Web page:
November? Seriously, how is 2020 not over yet?! This year has aged me a decade and not just because I’ve stopped coloring my hair. Even my bookish news is not great—my November reading fell off. There was still some great nonfiction, but my waning attention span (thank you doom scrolling) made great fiction harder to find. I finally let go of trying to read diverse, literary fiction and fell face first into fast paced thrillers.
In the spirit of Thanksgiving, I want to say thank you to each and every reader who stops by here to find a book and a special THANK YOU to those who subscribe to this blog and read it regularly. You are why I do this and I’m immensely grateful to you all.
I’m interested (OK, maybe a little obsessed) with royal history. English, French, Russian, what have you. I’ve read a fair amount about most of the big players, but now more fiction is coming out about the women of the times. Tsarina is a novel about Marta, the last wife of Tsar Peter the Great. Born an illegitimate peasant she rose to become tsarina when there was no heir old enough at Peter’s death. This is in the 1700s so I’d never read much about the Romanovs that far back. There was a fair amount of historical detail, but the focus was largely on the sex the aristocracy was having at the time. Lots and lots of sex. Not so interesting to me, but if you’re looking for some spicy reading this winter, give it a try. I quit at 50%.
The Witches Are Coming by Lindy West: Marvelous essays. Review to follow
For a fair amount of the The Hopefuls I was put-off by the main character, Beth. Newly married to Matt, she agrees to move from NYC to Washington D.C. to further his career in politics. Once there, she finds herself adrift without a real job amidst people who are solely focused on politics. In short, she hates everything about D.C.—which doesn’t seem like a stretch to me, but she never stops complaining. She and Matt make friends with another couple, higher up in the power structure and soon enough they’re inseparable.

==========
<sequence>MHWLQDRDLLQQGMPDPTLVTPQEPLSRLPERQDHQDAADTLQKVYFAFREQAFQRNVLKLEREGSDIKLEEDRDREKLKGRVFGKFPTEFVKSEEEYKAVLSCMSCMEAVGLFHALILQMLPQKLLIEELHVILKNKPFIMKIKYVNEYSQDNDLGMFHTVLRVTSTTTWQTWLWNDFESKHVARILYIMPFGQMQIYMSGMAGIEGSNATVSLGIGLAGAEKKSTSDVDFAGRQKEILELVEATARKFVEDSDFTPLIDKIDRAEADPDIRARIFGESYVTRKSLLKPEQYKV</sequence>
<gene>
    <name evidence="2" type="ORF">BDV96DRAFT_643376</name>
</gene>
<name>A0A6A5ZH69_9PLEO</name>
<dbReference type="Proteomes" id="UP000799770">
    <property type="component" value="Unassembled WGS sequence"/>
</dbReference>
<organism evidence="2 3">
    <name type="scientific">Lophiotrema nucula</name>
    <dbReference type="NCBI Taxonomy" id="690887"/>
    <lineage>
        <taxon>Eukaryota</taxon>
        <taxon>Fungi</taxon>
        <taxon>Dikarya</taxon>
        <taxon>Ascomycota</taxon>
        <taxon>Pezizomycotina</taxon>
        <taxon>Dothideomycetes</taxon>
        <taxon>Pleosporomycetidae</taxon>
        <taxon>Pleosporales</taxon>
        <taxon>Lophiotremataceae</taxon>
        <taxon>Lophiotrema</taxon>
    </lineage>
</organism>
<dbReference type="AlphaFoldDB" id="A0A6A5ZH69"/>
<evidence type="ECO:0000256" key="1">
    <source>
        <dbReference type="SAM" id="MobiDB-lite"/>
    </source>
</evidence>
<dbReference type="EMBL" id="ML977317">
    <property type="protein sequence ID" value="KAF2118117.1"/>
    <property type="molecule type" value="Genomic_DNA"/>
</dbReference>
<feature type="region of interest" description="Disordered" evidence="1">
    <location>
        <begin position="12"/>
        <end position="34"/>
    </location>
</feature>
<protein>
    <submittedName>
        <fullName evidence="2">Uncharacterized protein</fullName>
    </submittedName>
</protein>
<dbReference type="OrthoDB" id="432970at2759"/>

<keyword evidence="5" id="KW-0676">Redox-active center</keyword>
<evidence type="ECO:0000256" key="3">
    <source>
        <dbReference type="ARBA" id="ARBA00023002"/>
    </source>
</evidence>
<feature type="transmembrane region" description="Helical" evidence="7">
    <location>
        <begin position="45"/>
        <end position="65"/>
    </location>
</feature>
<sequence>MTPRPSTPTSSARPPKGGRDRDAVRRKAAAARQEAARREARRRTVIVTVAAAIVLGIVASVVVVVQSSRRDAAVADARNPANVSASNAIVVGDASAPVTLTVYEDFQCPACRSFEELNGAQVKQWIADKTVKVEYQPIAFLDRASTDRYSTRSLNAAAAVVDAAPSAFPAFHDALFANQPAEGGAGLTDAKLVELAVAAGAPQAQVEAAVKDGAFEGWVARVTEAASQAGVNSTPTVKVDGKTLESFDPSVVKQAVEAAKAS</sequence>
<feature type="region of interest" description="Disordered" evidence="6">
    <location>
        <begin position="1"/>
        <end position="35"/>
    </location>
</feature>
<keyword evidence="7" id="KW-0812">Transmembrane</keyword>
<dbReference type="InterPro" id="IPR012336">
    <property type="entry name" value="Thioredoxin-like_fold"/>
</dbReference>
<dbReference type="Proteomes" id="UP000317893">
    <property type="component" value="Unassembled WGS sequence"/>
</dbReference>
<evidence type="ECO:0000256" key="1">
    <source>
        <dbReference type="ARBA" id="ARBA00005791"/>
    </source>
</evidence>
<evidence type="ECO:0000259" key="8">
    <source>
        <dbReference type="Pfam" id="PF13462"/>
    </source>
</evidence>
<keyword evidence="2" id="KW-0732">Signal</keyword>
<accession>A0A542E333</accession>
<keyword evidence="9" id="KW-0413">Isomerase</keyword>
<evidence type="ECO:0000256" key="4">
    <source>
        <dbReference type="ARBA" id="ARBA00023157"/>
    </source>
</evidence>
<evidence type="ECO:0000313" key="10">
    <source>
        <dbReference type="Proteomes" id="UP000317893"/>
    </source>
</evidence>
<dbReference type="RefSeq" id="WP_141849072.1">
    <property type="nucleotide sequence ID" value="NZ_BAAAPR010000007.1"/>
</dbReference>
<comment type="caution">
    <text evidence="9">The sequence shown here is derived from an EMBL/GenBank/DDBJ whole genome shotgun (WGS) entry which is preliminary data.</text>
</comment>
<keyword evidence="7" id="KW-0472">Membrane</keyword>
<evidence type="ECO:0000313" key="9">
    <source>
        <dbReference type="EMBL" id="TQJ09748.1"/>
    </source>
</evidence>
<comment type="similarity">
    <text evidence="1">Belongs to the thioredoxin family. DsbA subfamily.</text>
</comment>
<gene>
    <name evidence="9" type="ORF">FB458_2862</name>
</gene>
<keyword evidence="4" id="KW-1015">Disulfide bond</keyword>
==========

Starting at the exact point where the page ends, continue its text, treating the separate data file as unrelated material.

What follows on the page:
All of this goes somewhere, but what I appreciated most about the novel was that I came to see it was less about politics and careers and more about marriage. Beth’s attitude started to feel understandable as she watched her husband get swept up following his dream, while she floundered, not knowing what she wanted. All told, if you can relax through Beth’s whining the novel gels into a well-done take on marriage, compromise, and finding yourself.
Blacktop Wasteland by S.A. Crosby: Muscle car, grand felony thriller. Review to follow
For whatever, dark psychological reason, I’ve been enjoying true crime this month. I thought The Cold Vanish would be interesting because of its nature. No pun intended—it’s about people who disappear while out in nature, namely national parks. The book jumps from story to story in a disconcerting way. From a marathon runner in Wyoming to toddlers in Tennessee. This, plus the lack of closure for the majority of cases made the book more disjointed and ambiguous than I expected. The book fell prey to my law-of-diminishing-attention and I gave up, but if you enjoy the outdoors, but are also curious as to all the ways a person can disappear then this could be your jam.
How was your November reading? Anything great I should try?
This post contains affiliate links which means if you click on a link and make a purchase, I get a small commission (at no cost to you).
*I received a free copy of this book from St. Martin’s in exchange for an honest review.*